A Police Report Could Provide Vital Information for Your Motor Vehicle Accident Case
You may be tempted not to call the police and report an accident—even if the other driver was at fault—if there is little damage to your vehicle and you don't believe you were hurt. After all, reporting your claim might result in an increase in your insurance premiums.
However, you would be making a big mistake if you avoid a police report. You will need it if you must file a claim later for the repair cost of your vehicle, or you find that you were hurt more than you initially thought.
How a Police Report Can Help Your Claim for Compensation
For technical and legal reasons, police reports are not admissible evidence at trial. However, they can provide important information that helps your attorney negotiate a favorable settlement for you. The police report could contain these types of valuable information:
- Contact information. The police report contains contact information for
the negligent driver, any passengers in the vehicles involved, and the policy number and contact information for the other driver’s insurance company. It will also hopefully include the contact information for any witnesses to your crash, although it's always best to obtain this information yourself to not risk losing it.
- Other driver statement. The police officer will interview the other driver and note what she says about the cause of the accident in the police report. If the driver later changes her story as to what occurred, you may be able to use her prior statement to raise questions about credibility.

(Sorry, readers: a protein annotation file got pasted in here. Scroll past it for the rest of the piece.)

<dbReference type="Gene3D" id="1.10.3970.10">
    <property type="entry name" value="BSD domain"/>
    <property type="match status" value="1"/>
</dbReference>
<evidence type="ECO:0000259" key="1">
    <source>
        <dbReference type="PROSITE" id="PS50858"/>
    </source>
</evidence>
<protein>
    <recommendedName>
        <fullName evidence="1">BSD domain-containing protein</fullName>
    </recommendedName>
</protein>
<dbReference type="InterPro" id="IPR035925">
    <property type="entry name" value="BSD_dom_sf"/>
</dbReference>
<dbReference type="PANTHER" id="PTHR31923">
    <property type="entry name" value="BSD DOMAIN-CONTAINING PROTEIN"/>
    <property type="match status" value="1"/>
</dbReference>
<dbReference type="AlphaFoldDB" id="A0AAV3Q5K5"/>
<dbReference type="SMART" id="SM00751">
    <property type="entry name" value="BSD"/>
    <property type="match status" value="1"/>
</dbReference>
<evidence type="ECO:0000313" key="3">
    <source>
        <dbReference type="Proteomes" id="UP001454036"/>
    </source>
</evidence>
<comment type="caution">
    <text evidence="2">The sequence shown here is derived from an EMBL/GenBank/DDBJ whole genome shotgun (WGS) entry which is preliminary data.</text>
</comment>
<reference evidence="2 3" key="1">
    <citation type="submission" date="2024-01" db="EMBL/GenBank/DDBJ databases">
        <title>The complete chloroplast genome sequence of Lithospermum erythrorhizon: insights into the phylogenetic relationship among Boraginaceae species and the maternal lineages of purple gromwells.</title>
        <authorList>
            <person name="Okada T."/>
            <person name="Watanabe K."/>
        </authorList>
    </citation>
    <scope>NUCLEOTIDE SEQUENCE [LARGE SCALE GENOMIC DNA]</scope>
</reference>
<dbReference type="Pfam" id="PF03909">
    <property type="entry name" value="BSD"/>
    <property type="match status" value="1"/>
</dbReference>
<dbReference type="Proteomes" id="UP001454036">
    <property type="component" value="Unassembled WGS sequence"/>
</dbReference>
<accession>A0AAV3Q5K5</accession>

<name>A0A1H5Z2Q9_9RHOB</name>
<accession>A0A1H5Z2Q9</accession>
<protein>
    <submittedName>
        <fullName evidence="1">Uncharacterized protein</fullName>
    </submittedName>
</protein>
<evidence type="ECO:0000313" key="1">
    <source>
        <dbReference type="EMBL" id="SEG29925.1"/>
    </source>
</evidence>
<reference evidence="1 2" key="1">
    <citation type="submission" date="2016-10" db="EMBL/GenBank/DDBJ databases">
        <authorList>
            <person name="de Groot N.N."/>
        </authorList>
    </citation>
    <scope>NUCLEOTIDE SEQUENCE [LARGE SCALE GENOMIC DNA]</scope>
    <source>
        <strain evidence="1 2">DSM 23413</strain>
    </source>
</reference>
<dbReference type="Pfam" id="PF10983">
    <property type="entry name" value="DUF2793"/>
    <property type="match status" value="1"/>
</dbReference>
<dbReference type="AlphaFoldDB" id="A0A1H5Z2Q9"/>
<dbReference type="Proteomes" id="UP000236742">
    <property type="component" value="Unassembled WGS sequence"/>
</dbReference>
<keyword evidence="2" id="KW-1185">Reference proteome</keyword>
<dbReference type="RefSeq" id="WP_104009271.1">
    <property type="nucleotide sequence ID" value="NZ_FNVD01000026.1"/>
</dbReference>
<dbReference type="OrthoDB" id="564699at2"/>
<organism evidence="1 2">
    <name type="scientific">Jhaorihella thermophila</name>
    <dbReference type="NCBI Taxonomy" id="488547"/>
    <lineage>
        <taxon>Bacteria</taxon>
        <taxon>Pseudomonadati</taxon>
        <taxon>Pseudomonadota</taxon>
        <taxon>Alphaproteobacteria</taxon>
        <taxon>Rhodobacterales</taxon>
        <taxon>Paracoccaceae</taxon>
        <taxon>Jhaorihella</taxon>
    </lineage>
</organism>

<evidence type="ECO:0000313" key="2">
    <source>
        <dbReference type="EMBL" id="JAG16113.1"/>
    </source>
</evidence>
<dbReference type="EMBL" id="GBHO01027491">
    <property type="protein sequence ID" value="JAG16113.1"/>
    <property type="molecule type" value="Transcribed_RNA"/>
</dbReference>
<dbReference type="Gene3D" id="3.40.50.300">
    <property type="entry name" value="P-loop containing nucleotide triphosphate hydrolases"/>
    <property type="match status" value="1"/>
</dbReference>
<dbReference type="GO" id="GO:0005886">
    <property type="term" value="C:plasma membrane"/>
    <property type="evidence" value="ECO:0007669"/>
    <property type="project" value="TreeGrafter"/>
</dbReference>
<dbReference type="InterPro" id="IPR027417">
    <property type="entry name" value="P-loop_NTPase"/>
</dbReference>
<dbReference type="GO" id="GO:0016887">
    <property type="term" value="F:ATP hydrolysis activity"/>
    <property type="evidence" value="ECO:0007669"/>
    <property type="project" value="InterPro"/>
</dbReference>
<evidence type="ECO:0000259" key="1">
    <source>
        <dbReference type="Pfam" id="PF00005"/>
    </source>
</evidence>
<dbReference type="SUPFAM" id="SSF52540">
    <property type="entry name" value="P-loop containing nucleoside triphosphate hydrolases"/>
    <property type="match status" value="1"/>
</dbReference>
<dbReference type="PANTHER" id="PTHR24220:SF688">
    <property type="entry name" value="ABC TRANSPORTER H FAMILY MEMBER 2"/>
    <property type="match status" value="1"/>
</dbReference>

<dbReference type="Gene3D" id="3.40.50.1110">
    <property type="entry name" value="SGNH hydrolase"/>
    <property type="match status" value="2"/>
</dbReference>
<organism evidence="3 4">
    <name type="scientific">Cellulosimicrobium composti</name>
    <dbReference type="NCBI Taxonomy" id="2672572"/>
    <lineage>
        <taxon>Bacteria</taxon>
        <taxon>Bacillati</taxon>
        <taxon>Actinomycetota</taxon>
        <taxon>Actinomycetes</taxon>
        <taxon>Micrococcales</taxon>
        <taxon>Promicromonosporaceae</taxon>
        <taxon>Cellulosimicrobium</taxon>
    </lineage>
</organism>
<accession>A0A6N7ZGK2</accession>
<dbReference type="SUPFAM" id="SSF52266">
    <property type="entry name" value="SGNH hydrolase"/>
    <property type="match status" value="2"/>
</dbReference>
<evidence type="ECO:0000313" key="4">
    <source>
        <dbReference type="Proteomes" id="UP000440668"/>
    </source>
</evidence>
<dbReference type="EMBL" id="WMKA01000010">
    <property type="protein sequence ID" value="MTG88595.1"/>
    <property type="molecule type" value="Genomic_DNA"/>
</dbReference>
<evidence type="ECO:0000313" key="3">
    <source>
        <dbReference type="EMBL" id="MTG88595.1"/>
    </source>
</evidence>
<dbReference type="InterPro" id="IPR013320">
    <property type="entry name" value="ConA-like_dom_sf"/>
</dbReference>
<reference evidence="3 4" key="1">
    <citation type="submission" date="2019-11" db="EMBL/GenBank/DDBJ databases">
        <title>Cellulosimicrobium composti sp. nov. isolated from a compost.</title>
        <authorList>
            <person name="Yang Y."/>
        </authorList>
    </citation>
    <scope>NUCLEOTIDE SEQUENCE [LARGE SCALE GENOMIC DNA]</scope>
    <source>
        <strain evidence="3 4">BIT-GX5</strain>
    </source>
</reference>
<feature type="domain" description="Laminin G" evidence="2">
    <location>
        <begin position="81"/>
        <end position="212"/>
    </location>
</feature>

- Police observations. The report should contain the police officer’s observations about the drivers involved in the crash, road and weather conditions, skid marks, other damage caused in the accident, and whether either driver was issued a citation. This could be vital in establishing how the accident occurred—and proving the other driver’s negligence.
- Diagram and pictures. Depending on how thorough the investigation is, the police report could contain a diagram of the crash scene and pictures of it.
- Witness statements. While you should not rely on the police officer to interview witnesses, he may do so and would summarize the interviews in his report.
- Insurance companies. If you need to make a claim with your insurance company or the negligent driver’s insurance company, the adjuster needs the police report to evaluate your claim.
- Settlement negotiations. Although not admissible in court, the police report can be persuasive evidence of the other driver’s negligence and make it easier for your attorney to negotiate a favorable settlement with the insurance adjuster.
What happens if you didn't obtain a police report? While it may affect the amount of your settlement, it will not stop you from receiving compensation for your injuries. However, hiring an experienced car accident attorney is vital. In my many years of practice, I've helped accident victims obtain the compensation they deserve even if they didn't have a police report. Call me at 888.716.8021 to schedule a free, no-obligation consultation to learn about your legal options.